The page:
Learning-by-doing and productivity growth among high-skilled workers: evidence from the treatment of heart attacks
Learning-by-doing is a fundamental concept in economics but a challenging one to document in high-skilled settings due to non-random assignment of workers to tasks and lacking performance measures. Our paper overcomes these challenges in the context of heart attack treatments in Sweden, where we exploit quasirandom
assignment of physicians to patients. We document long learning curves, where physicians keep learning over the first 1000 treatments performed, affecting both proficiency and decision-making skills. These learning effects translate into effects on patient health, but only over the first 150 treatments performed, corresponding to one year of experience. Learning rates are higher for physicians who have worked with more experienced colleagues and who have gained more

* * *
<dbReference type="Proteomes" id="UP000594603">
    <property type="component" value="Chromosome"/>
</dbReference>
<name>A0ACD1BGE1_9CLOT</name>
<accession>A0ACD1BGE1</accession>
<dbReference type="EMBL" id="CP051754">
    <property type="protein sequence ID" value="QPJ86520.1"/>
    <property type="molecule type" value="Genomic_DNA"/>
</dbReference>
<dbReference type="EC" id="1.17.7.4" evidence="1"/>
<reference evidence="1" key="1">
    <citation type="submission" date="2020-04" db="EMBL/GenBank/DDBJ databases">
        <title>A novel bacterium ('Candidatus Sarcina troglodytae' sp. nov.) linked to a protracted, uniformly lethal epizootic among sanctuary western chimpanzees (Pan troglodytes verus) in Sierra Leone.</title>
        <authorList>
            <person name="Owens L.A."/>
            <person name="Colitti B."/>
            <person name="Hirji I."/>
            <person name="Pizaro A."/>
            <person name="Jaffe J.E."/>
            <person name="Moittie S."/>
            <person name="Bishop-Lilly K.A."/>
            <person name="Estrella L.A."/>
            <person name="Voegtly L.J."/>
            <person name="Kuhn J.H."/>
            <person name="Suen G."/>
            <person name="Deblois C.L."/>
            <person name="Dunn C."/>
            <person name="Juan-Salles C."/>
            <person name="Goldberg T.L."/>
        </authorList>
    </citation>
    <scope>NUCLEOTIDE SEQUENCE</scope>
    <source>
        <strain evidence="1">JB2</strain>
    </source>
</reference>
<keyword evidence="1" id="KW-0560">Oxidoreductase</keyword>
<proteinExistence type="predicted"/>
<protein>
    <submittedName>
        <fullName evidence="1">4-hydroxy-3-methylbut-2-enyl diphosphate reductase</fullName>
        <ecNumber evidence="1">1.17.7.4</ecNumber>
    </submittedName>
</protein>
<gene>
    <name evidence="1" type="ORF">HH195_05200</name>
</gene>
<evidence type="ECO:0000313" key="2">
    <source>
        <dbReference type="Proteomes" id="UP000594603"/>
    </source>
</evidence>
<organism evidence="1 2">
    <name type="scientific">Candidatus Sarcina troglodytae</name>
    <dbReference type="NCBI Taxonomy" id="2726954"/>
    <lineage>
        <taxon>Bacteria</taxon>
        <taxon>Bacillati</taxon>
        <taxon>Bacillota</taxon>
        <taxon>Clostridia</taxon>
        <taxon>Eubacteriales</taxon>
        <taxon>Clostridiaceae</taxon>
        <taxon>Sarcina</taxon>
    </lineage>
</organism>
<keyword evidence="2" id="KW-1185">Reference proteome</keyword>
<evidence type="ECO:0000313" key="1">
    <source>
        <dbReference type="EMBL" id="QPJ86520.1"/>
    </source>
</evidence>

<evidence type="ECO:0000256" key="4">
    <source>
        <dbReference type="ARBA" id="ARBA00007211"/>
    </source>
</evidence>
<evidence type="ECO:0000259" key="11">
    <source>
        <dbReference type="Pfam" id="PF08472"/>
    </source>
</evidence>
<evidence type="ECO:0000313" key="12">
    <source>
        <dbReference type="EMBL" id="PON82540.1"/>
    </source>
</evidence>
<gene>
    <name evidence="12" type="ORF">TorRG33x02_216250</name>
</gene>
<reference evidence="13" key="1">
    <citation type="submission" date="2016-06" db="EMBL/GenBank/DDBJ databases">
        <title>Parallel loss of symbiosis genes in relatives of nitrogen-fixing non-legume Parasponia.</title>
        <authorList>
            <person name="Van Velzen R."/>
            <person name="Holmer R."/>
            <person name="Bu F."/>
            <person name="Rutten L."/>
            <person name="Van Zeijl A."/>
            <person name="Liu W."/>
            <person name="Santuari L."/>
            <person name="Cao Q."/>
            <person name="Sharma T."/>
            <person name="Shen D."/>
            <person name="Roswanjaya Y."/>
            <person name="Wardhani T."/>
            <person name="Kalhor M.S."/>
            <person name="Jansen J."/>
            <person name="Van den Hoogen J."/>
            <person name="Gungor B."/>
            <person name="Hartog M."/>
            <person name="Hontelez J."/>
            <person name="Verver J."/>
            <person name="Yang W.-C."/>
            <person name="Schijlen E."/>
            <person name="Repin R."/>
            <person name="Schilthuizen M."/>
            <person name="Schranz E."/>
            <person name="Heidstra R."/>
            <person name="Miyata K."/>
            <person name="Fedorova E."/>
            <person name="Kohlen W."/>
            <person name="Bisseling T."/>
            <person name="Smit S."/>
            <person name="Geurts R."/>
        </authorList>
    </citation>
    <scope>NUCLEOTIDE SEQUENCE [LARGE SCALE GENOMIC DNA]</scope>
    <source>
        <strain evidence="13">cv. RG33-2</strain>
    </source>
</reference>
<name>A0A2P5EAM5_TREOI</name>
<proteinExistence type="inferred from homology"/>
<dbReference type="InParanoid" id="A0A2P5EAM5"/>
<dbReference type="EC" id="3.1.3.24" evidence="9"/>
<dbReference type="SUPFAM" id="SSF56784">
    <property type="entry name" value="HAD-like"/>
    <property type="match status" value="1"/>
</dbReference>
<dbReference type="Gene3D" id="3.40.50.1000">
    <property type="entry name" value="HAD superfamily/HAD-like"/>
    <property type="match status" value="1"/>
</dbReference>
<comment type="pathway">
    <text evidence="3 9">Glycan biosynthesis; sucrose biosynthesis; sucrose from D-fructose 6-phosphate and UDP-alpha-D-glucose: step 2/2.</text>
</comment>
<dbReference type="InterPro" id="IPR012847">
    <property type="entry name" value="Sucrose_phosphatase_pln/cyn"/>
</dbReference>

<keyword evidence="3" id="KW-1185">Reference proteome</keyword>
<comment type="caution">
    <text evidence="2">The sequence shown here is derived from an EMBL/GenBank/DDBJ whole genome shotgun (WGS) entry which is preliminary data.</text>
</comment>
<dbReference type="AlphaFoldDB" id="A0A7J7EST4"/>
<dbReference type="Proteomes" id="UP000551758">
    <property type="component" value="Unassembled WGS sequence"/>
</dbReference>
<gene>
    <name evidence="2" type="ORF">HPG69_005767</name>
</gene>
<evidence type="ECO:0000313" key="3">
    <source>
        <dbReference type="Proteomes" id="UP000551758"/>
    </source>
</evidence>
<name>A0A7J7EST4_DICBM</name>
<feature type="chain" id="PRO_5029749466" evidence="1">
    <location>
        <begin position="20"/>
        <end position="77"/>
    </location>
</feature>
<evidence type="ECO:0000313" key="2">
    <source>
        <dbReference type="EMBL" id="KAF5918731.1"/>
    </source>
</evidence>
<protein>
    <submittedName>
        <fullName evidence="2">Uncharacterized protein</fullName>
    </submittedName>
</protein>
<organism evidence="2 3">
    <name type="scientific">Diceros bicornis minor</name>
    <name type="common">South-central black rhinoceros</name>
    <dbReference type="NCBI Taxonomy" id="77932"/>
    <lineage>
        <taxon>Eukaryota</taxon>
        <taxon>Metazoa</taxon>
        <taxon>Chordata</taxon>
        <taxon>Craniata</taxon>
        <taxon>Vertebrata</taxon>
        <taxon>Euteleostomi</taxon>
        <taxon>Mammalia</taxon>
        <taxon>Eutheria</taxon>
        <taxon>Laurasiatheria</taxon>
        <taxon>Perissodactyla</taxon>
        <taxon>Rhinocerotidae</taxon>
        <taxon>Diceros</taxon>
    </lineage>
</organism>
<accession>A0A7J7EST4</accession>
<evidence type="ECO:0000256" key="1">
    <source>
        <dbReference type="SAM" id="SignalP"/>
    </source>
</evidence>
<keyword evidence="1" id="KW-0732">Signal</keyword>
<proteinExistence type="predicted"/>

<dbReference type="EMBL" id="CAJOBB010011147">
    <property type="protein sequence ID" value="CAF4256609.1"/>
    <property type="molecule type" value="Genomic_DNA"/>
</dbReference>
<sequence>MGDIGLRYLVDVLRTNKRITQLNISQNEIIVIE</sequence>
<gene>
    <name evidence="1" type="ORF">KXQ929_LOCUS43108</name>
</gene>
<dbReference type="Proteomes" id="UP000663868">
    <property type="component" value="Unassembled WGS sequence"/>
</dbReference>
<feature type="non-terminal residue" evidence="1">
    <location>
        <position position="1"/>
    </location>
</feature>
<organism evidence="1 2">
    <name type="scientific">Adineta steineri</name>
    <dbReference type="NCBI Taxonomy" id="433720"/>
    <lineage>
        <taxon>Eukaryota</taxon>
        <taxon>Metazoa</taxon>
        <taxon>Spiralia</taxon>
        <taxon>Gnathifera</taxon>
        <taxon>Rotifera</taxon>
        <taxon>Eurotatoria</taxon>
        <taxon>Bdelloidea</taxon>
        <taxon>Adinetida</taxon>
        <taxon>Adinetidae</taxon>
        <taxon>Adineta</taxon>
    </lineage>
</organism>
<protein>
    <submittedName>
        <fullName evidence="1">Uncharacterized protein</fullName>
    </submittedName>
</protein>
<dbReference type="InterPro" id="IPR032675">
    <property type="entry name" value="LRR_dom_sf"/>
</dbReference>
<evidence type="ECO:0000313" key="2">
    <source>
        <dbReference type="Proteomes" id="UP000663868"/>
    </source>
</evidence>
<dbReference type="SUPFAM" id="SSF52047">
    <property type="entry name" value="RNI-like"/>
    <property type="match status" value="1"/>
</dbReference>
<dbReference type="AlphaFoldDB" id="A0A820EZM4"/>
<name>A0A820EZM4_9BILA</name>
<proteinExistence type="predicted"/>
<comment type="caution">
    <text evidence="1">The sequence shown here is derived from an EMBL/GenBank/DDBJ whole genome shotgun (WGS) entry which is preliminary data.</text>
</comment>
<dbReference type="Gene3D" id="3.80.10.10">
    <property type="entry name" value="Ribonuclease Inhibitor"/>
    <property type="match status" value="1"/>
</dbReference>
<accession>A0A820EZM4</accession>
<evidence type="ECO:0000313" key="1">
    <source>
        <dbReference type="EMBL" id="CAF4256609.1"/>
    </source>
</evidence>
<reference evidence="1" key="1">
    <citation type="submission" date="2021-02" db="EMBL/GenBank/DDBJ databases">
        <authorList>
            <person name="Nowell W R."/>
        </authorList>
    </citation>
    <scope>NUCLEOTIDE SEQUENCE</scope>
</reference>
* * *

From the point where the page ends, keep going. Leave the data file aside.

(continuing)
experience in treating complicated cases. Experienced physicians are more responsive to patient characteristics when deciding on treatments and experience from more recent heart attack treatments is more valuable than experience from more distant ones, suggesting that human capital depreciates. We also show that productivity growth keeps pace with wage growth over the first four years of
the career but flattens out thereafter. Our results provide rare evidence on the existence of prolonged learning curves in high-skilled tasks and support the notion that learning-by-doing can be a powerful mechanism for productivity growth.
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